Wednesday, April 14, 2010

To Sleep, Perchance to Dream

It's nights like last night that remind me just how important a good night's sleep really is.  Without going into too many details, there was prolonged noise that kept me awake last night, even through my earplugs.  Eventually I put on some soft music and managed to drift somewhere between sleep and waking, but it wasn't until the house was silent that I was able to sleep for real.  Therefore this morning I woke up groggy and resigned to a headache all day.

I realize that lack of sleep is hardly the worst thing in the world, so I won't harp on it for long.  Instead I just want to say how strange it is to me that we need to spend one third of our lives in an alternate state of consciousness.

Does anyone else find this mind-boggling?  I'm sure I can't be the only one who is fascinated by sleep and all things relating to it.  There are plenty of people who study it for a living.  And dreams?  How little we still understand them, and yet how much we sometimes make of them.

Think back on some of the books you've read lately.  Have any of them described the characters' dreams?  In fact, I think quite a lot of books do have dream sequences, however brief they might be.  So many writers (myself included I must admit) seem determined to describe the characters' dreams, and yet I can't remember ever reading a single dream sequence that felt realistic.  Written dreams are usually so obviously symbolic, when in reality dreams are arbitrary, the random elements coming together in ways that defy logic.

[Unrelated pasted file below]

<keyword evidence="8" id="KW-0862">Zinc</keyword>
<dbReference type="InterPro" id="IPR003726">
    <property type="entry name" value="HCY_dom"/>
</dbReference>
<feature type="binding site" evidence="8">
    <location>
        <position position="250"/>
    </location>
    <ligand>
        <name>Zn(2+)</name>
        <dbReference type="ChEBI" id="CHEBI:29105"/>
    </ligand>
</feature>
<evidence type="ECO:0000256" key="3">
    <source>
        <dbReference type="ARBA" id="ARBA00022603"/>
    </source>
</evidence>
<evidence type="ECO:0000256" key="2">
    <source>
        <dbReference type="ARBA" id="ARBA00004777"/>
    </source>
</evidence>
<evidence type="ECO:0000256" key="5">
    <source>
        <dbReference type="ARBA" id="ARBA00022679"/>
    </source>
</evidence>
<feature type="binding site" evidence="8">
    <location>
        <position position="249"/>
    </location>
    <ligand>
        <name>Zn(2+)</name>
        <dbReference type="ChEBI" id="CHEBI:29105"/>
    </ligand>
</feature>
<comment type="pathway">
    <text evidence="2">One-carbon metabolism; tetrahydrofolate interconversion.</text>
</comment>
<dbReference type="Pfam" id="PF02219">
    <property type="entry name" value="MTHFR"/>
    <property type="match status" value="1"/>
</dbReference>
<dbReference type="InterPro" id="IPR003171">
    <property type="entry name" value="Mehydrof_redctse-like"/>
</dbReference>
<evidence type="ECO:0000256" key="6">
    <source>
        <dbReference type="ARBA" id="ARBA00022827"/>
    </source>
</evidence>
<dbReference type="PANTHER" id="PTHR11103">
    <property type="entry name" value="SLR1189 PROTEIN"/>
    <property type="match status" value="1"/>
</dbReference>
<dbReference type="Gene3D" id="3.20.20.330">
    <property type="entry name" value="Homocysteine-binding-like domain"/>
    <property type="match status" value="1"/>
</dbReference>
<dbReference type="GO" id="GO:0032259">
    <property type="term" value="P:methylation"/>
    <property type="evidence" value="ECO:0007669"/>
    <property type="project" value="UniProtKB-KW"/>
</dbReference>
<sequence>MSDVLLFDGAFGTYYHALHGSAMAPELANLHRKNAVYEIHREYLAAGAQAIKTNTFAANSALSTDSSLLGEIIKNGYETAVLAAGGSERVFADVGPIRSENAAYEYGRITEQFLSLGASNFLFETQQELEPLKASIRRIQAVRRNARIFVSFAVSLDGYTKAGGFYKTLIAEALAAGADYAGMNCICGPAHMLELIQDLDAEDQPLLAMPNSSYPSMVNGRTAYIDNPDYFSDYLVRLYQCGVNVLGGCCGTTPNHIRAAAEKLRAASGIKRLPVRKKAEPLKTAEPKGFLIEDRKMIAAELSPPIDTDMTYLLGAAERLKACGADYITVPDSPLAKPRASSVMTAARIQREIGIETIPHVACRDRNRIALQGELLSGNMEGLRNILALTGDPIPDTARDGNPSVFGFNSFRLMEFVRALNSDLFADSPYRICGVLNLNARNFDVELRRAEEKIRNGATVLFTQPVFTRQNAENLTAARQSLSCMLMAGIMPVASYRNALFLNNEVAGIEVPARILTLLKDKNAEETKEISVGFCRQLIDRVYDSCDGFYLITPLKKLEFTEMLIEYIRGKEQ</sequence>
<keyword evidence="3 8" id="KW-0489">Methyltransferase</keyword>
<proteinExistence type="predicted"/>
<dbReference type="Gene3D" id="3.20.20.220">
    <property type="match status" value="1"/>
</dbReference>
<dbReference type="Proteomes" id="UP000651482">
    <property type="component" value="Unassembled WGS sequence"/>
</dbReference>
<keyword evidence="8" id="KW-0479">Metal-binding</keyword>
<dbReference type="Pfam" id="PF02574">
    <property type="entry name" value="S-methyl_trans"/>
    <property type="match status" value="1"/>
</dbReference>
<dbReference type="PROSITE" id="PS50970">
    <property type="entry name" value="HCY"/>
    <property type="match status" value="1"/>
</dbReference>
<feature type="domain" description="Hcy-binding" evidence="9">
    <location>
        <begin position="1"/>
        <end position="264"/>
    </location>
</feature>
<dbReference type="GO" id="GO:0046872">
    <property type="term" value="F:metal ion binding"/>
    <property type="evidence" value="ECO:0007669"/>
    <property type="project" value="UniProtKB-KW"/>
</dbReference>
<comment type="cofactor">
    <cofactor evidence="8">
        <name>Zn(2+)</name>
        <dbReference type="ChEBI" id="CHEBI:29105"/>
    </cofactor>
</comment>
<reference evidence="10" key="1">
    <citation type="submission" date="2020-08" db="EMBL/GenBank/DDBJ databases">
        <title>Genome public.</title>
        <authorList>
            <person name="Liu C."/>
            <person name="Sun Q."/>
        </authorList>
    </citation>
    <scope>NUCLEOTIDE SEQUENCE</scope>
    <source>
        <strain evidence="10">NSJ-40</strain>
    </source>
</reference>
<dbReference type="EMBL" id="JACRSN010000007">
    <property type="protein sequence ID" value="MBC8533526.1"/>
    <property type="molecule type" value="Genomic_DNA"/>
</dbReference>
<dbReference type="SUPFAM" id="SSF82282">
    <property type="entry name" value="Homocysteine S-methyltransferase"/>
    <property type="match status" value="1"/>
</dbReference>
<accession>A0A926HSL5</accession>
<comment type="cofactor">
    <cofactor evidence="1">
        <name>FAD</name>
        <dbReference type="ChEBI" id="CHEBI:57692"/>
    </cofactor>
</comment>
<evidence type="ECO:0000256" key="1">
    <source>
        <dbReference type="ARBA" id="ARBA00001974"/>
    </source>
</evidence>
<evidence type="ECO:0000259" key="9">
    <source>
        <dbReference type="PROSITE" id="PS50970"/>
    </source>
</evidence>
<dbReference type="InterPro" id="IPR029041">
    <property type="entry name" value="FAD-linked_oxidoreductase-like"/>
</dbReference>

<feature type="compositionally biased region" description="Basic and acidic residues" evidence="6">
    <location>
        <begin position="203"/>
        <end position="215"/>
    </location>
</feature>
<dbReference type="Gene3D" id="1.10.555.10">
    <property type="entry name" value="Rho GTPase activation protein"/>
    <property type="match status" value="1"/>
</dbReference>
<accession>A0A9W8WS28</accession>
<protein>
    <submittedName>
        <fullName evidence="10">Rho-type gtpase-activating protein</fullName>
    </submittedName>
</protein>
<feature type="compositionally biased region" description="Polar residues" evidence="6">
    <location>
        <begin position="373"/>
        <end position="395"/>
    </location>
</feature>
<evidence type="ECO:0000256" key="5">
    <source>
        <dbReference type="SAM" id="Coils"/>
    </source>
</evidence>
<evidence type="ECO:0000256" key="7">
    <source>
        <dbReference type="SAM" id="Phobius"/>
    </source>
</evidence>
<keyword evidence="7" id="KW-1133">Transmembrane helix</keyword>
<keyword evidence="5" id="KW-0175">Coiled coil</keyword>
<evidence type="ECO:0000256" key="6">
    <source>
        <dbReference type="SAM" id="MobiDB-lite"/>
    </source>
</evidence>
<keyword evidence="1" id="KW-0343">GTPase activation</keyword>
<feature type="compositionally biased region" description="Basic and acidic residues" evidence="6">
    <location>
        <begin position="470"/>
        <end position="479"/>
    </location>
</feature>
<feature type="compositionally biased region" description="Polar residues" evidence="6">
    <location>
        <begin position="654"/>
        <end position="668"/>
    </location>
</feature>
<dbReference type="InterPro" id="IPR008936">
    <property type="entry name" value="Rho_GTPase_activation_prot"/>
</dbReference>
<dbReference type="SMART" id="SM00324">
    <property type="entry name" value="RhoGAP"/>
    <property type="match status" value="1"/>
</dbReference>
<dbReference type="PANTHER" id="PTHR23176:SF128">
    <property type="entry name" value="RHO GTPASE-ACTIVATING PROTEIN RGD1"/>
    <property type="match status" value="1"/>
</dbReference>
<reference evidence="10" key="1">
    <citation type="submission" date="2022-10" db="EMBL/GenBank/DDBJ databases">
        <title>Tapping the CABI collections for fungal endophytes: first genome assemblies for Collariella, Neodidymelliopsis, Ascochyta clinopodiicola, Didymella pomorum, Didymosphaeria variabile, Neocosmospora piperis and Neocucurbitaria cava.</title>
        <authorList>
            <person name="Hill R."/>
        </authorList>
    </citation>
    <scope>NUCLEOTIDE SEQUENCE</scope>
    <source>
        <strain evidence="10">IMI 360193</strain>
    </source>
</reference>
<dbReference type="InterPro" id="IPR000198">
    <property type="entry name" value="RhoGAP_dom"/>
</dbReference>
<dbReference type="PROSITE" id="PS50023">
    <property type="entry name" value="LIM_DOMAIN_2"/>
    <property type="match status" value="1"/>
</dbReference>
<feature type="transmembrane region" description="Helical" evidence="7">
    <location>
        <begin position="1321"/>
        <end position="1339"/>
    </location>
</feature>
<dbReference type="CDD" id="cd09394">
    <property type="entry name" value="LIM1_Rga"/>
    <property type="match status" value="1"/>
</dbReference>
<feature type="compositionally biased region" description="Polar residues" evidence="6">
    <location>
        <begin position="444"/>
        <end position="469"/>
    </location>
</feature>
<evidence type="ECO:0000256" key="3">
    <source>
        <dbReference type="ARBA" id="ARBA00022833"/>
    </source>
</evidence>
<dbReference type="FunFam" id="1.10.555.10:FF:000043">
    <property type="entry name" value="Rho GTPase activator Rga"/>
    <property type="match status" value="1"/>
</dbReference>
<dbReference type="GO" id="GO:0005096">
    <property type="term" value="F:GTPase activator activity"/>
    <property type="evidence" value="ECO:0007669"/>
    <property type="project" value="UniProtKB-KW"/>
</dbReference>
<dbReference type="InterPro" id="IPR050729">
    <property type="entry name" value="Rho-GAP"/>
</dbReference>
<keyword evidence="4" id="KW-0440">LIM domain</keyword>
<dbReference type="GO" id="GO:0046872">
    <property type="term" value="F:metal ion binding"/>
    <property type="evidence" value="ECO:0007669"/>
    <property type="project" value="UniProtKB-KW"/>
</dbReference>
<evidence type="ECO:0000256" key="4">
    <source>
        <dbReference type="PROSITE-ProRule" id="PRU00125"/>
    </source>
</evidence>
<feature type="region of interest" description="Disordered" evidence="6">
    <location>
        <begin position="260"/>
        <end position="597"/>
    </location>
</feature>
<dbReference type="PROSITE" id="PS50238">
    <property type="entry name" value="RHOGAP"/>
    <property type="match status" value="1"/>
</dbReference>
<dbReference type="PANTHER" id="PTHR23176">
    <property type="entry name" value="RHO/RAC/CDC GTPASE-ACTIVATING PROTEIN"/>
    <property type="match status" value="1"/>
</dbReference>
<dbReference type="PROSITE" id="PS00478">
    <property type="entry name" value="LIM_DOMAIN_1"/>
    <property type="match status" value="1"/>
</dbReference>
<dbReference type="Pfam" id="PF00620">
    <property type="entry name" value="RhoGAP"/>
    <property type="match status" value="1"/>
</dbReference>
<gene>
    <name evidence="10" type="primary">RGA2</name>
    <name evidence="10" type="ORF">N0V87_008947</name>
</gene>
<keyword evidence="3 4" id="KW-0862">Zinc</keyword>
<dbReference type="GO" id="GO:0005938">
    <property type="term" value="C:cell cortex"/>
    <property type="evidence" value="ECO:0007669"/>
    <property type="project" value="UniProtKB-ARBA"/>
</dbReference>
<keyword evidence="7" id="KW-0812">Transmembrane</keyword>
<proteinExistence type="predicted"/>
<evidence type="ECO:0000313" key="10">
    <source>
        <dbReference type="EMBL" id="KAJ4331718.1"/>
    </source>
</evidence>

But that's not all we do with sleep and dreams.  In fantasy sleep can become a platform for anything at all.  In many books the characters use their dreams as a tool to walk through a dream world that is parallel to the real world and has lasting effects on the real world.  Some of the most exciting and monumental events can happen in fictional dreams.

When I was in middle school (or perhaps in high school) I had an idea for a story that took place mostly after my main character would go to bed.  As soon as she fell asleep she would be transported to this other world where she learned a form of magic that she could use in the real world.  Her teacher was a super-wise, super-knowledgeable man who always seemed to have all the answers to everything.  But as she went back to him night after night she began to discover that he never remembered much of their previous meetings.  Eventually, once she learned everything he had to teach, he told her that the time-line of her dreams was opposite of the time-line of his.  Very soon he would start forgetting everything that he knew, and it would be her turn to teach him.  In the end the dreams stopped, and the two characters were charged with finding one another in the real world in order to use their magic together for good.

The idea never evolved much beyond that, and I've never had the inspiration to write it into a story.  But I do like the concept, and it's stayed with me.  Maybe one day, right?

There are plenty of other things that we could do with sleep and dreams.  Have you ever had an idea for such a story?

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